Our numbering system is well suited to understanding this idea. The gathering of ten units produces an entirely different column of numbers. The numbers one through nine maintain their identity in the "ones" column, whereas the addition of even one more of any item changes the count to a second column, the "tens" column. This isn't random or an interesting coincidence. This ancient idea carried into our number system and reflects the idea that ten is qualitatively different than nine.
 
In terms of the question raised before about women praying in a minyan, there is no doubt that society at large could not function without the essential contributions of women. However, here we aren't discussing the composition of society, rather the delicate process of prayer, individual and collective. The woman's internal world is often more penetrating and less superficial than man's. The Sages were concerned that the public format of communal prayer might interfere with accessing the profound truths and depths found within women. To obligate women in community prayer and suffer the possible loss of internal dialogue was considered too high of a price to pay.
 
When Hashem created the world, primary in His priorities for mankind was the necessity of free choice. On one hand, with a positive use of choice we would have the ability to see and connect to the inherent G-dliness in everything, finding the common denominator which connects all of life. On the other hand, we could relate to life as a conglomeration of disparate, unrelated units of existence. Hashem made a multi-faceted world. The very same differing aspects of life either bespeaks a Creator who wove an incredibly complex and interconnected universe or the randomness of chance. For the righteous (and hopefully that includes us) the astounding interconnections and ecology of the different aspects of life is like an orchestra playing one glorious symphony. For the wicked (or those far from sensing this unity), life is comprised of separate, often discordant, segments of an unrelated reality. Man was given the choice to see life through either lens. Had the world been created through one utterance this would have signified a lack of free choice. One utterance, one obvious reality, no choice. So free choice was given to man. This choice was symbolized by our sages in the Ethics of the Fathers by the number ten. We can see the unity of oneness through the interconnection of the ten sayings of Creation. Or we can view life as disjointed and aimless. We can either see the ten as one or remain seeing ten as ten.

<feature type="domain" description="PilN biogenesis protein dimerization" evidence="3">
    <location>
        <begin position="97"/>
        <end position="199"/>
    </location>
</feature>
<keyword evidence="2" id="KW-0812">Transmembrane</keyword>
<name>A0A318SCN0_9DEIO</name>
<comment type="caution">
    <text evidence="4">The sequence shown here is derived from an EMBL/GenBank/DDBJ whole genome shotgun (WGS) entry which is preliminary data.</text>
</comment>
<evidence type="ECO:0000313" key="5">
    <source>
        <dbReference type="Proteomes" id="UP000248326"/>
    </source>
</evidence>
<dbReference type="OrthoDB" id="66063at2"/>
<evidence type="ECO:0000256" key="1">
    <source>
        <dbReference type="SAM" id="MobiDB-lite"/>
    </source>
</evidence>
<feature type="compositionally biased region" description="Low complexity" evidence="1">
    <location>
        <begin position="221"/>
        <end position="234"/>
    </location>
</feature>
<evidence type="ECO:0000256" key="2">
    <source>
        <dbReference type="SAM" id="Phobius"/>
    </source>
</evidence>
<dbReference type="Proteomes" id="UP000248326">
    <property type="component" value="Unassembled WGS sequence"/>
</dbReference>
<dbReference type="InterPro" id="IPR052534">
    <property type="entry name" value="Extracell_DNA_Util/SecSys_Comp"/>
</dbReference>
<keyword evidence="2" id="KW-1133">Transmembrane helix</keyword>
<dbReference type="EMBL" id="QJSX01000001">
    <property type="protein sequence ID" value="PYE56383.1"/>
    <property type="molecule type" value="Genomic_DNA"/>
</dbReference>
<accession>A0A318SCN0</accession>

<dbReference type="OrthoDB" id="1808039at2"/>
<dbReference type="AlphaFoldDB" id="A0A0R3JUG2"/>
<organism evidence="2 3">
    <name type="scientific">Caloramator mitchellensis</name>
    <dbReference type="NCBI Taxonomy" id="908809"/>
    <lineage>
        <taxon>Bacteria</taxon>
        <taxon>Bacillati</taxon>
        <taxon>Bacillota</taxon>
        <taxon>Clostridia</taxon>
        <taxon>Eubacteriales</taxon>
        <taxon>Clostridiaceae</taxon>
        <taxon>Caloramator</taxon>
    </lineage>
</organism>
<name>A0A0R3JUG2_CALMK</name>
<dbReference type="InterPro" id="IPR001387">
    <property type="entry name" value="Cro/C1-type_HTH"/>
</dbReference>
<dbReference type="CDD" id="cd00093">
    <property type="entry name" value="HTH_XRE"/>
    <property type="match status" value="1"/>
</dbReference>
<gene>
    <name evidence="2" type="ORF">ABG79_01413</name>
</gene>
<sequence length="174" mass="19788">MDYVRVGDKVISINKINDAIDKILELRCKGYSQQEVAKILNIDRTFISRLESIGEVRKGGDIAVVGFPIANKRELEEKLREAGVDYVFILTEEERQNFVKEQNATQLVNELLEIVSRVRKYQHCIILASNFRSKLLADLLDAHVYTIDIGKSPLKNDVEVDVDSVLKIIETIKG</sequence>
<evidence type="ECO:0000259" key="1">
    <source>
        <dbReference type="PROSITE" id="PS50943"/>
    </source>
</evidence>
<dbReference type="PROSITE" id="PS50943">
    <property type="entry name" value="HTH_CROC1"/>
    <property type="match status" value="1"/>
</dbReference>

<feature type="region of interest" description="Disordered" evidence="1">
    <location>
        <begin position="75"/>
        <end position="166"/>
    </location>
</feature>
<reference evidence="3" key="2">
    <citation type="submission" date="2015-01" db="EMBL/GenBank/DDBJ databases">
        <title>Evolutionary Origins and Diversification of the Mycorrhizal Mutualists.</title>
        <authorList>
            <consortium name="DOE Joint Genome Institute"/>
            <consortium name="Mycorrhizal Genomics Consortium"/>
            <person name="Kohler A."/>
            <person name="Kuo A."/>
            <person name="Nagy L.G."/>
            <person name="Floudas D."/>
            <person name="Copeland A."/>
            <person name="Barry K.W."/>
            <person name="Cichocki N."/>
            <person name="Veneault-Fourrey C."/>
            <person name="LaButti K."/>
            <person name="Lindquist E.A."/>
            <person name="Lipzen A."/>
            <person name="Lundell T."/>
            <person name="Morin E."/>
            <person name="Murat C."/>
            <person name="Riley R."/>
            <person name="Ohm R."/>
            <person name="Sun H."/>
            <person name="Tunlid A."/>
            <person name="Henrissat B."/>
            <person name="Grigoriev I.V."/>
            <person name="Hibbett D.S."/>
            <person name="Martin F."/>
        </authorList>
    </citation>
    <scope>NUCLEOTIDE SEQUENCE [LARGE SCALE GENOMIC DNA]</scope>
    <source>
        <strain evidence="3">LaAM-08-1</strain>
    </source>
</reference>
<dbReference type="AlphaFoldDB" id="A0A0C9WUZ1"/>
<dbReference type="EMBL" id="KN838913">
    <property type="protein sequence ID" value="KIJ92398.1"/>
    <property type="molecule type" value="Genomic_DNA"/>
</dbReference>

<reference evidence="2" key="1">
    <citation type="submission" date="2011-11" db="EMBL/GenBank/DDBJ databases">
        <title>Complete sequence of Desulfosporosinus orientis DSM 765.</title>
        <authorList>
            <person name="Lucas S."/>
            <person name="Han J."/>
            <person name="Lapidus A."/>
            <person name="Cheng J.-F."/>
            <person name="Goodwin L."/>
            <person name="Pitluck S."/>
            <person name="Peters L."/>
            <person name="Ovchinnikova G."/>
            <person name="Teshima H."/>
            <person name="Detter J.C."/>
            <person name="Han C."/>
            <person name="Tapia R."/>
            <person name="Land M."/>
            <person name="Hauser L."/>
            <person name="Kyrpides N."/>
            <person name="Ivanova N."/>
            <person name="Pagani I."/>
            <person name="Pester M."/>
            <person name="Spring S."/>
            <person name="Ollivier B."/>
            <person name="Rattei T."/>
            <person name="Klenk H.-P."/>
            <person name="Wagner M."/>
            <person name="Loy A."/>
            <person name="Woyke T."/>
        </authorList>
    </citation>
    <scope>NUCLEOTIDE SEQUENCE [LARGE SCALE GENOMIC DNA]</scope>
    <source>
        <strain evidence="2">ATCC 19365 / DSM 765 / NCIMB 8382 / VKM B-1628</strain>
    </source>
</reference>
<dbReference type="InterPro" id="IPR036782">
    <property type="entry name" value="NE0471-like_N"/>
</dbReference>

Intrinsic to Egyptian enslavement of the Jewish people was their denial of what we stood for as a people. In the presence of miracles, Pharaoh repeatedly denied the oneness of Hashem and His world. He created a shell of darkness and tried "replacing" Hashem with a multiplicity of deities. In order to break through the shells and barriers Pharoah attempted to build, Hashem commanded that there be ten plagues. More than just a punishment, the ten plagues were the battering rams of truth, breaking down the false illusion of the disparity of life. The unity of oneness was the true message behind the ten different plagues. Ultimately Pharaoh learned the lesson, realizing the foolishness of his polytheistic beliefs and admitting to the truth of Hashem's oneness. 
 
We wait daily to see Hashem's unity and blessing in this world. The more we search, realize, and find that unity in all of life, the more we set the stage for the final revelation of the time when the whole world will recognize the astounding interconnection and oneness of all of Hashem's world.